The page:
ON… SOLO POWER
SQUAD GOALS are ALL VERY WELL, but FOR SELF-CONFESSED LONER OTEGHA UWAGBA, THERE’S NOTHING AS JOYOUS as SOLITUDE
Otegha Uwagba explores the joy of time spent alone
One of the most enjoyable meals I’ve ever had was eaten entirely on my own. At the height of last summer’s World Cup-induced football fever, I fled to Barcelona for a four-day solo trip, seeking refuge from London’s beer-soaked streets. Sitting down to dinner on my first night – at a restaurant I’d chosen without having to consult anyone – I could barely suppress the shimmy of excitement that threatened to up-end my mother’s childhood rule of ‘no dancing at the dinner table’. You see, while eating out with friends is undoubtedly one of life’s great pleasures, it’s almost always a negotiation of sorts. Luxuriating in the freedom of being able to order exactly what I wanted, I went all out, ordering plate after plate. Would the lady like to see the dessert menu? Why, yes, she would, and she’ll have the crème brûlée, thank you very much.
The older I get (I’m 28), the more I’ve come to appreciate solitude, and even to actively seek it out – which is something I’d never have envisaged in my early twenties, when travelling as part of a gaggle of raucous women was my usual modus operandi. In recent years I’ve been known to decline movie invitations for no other reason than I prefer going to the cinema alone (no need to share your popcorn), and I enjoyed more than my fair share of solo picnics during last summer’s heatwave. As for holidaying by myself, I find the headspace and ensuing clarity I gain from a few days spent away from friends and family to be entirely transformative. And it appears that – pardon the pun – I’m not alone in that, with the number of women in the UK looking for solo holidays having risen over the past three years. In 2O17 alone, 42,OOO women booked holidays on their own, compared to 23,OOO men, which flips the stereotype of the intrepid solo explorer being a rugged male figure rather neatly on its head.
Embracing solitude has made me both happier and saner. I’ve become far more aware of my own value and less willing to tolerate toxic behaviour from friends or lovers, safe in the knowledge that I am perfectly comfortable being on my own and don’t need to sustain relationships out of necessity. As a long-term singleton, I take pride in the fact that learning to be happy on my own will likely stand me in good stead in future relationships, given that I’ve watched one too many friends disappear into the clutches of co-dependence once they’ve shacked up with a guy. Be it mooching around an art exhibition or staring out of an airplane window, those solitary moments have also given me a chance for introspection. I feel like I know myself now better than I ever have – and I actually like myself more, too. Not that the benefits of solitude are exclusive to singletons: one of my editors describes a recent solo trip to Italy without her boyfriend as feeling like ‘the ultimate luxury’, recounting how surprised she was by the number of friends who told her they wished they were doing the same.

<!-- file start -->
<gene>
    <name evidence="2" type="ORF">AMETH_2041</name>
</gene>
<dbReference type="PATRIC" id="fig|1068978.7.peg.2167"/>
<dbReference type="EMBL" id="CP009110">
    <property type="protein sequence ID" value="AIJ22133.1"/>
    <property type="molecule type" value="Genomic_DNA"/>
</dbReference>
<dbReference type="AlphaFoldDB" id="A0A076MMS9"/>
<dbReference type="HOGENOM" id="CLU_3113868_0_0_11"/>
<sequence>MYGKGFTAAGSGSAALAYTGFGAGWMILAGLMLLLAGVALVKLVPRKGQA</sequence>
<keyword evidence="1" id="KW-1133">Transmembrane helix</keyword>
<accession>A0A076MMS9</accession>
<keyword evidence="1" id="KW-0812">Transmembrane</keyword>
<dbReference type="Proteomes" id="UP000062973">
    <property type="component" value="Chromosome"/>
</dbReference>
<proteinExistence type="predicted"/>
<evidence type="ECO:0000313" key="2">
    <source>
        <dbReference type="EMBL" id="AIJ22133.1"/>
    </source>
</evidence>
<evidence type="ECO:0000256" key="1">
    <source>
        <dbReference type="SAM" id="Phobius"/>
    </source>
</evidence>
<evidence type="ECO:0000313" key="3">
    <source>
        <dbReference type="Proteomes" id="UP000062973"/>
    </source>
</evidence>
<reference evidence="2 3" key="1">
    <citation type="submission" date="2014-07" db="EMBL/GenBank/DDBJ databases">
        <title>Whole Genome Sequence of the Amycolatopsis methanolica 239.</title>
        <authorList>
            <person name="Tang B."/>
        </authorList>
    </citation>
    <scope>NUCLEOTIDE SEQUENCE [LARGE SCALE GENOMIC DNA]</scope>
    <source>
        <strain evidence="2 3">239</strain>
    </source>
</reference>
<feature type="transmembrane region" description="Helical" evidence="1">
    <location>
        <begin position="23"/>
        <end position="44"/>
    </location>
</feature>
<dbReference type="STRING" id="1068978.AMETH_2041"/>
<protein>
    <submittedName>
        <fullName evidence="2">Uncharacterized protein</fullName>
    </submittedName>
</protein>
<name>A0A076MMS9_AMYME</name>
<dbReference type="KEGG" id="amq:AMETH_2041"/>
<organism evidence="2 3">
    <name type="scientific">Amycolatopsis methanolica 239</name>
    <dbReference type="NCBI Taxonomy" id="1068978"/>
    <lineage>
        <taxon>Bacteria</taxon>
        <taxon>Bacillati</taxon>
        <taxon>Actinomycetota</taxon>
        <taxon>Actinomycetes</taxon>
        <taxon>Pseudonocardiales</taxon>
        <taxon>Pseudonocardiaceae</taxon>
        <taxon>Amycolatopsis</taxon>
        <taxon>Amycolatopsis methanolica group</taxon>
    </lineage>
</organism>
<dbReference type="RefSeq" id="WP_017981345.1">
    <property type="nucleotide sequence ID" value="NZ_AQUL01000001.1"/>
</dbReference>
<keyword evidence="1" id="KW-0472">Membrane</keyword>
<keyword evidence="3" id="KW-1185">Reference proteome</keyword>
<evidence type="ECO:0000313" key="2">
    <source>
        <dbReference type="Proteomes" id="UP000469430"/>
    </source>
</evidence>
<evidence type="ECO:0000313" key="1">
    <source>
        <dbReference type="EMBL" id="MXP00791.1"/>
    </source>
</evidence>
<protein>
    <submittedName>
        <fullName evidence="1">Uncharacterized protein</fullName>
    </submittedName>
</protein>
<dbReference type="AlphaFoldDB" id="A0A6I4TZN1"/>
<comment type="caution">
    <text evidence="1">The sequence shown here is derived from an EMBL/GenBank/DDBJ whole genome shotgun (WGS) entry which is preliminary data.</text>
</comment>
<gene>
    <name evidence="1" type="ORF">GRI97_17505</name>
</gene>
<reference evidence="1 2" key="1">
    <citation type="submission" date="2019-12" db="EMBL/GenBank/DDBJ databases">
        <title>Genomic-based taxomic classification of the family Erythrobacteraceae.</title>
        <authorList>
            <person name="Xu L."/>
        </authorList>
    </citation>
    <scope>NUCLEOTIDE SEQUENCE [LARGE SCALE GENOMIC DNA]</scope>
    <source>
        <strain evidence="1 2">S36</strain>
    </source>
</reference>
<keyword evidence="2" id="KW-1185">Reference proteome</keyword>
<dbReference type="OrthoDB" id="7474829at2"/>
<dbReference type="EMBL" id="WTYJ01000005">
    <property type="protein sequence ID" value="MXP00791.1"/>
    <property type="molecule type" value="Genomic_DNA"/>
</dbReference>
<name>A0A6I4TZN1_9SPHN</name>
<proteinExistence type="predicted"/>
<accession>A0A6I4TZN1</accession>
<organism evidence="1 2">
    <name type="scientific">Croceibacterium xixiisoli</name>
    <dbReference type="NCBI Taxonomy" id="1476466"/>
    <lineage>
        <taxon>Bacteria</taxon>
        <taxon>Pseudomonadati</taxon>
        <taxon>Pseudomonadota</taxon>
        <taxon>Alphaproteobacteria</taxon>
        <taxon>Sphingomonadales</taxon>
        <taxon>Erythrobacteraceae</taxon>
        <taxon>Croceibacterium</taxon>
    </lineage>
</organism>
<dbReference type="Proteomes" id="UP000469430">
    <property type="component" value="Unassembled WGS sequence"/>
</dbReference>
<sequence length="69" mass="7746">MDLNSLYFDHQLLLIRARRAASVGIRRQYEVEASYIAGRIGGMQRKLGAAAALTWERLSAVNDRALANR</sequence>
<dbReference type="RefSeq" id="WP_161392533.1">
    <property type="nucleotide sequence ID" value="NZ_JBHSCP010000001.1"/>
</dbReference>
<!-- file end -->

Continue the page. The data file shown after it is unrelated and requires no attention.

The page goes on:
But don’t just take my word for it: various studies have shown there to be enormous psychological and emotional benefits to occasional solitude. When I ask Jack Fong, a California-based professor of sociology, why that is, he explains that ‘solitude forces people to confront themselves and develop an understanding of the self’. Dr Matthew H Bowker, a specialist in psychoanalysis, says much the same, suggesting that ‘without solitude, we can’t really know ourselves, and so we can’t act in ways that express who we really are’.
Both professors cite the pressures of modern life as an added reason that solitude is increasingly essential. ‘We now live in a society of greater distractions and “clutter”,’ Fong tells me. ‘We’re a captive audience for the media and advertisers to bombard us with expectations to do this, be that, work on this, expect that…’
Of course, embracing my more loner-ish tendencies hasn’t all been smooth sailing. Being a lone woman can, it seems, still be a source of suspicion, or at the very least confusion. On another recent solo holiday, this time to Mexico, fellow travellers I encountered seemed so perplexed upon hearing I was travelling alone that I eventually resorted to saying I was ‘meeting up with friends later in the trip’. Speaking to a friend who I’ve always admired on account of her DGAF attitude when it comes to flying solo, she suggests that perhaps this stigma stems from ‘women being taught that our virtue lies in our ability to not just find companionship, but to maintain it’. Still, if you’re feeling like you’re just not cut out for this, fear not. Bowker argues that everyone can learn to enjoy solitude – with practice. The more I travel alone, the more comfortable I feel doing it, and the more of it I resolve to do.
Of course, there’s a huge difference between choosing solitude and having it thrust upon you against your will – that way loneliness lies. But as Black-ish actress Tracee Ellis Ross has said, ‘It’s all a choice. My work as an adult has been making friends with the loneliness, and actually coming to terms with the fact that I love it. And I now call it choice-ful solitude.’ Provided you can strike the right balance, you might just find embracing your independence to be the most enriching thing you’ve ever done. And, who knows – maybe you’ll realise that, sometimes, the very best company is no company at all.
has MADE ME HAPPIER AND SANER. I’VE BECOME more AWARE of MY OWN VALUE”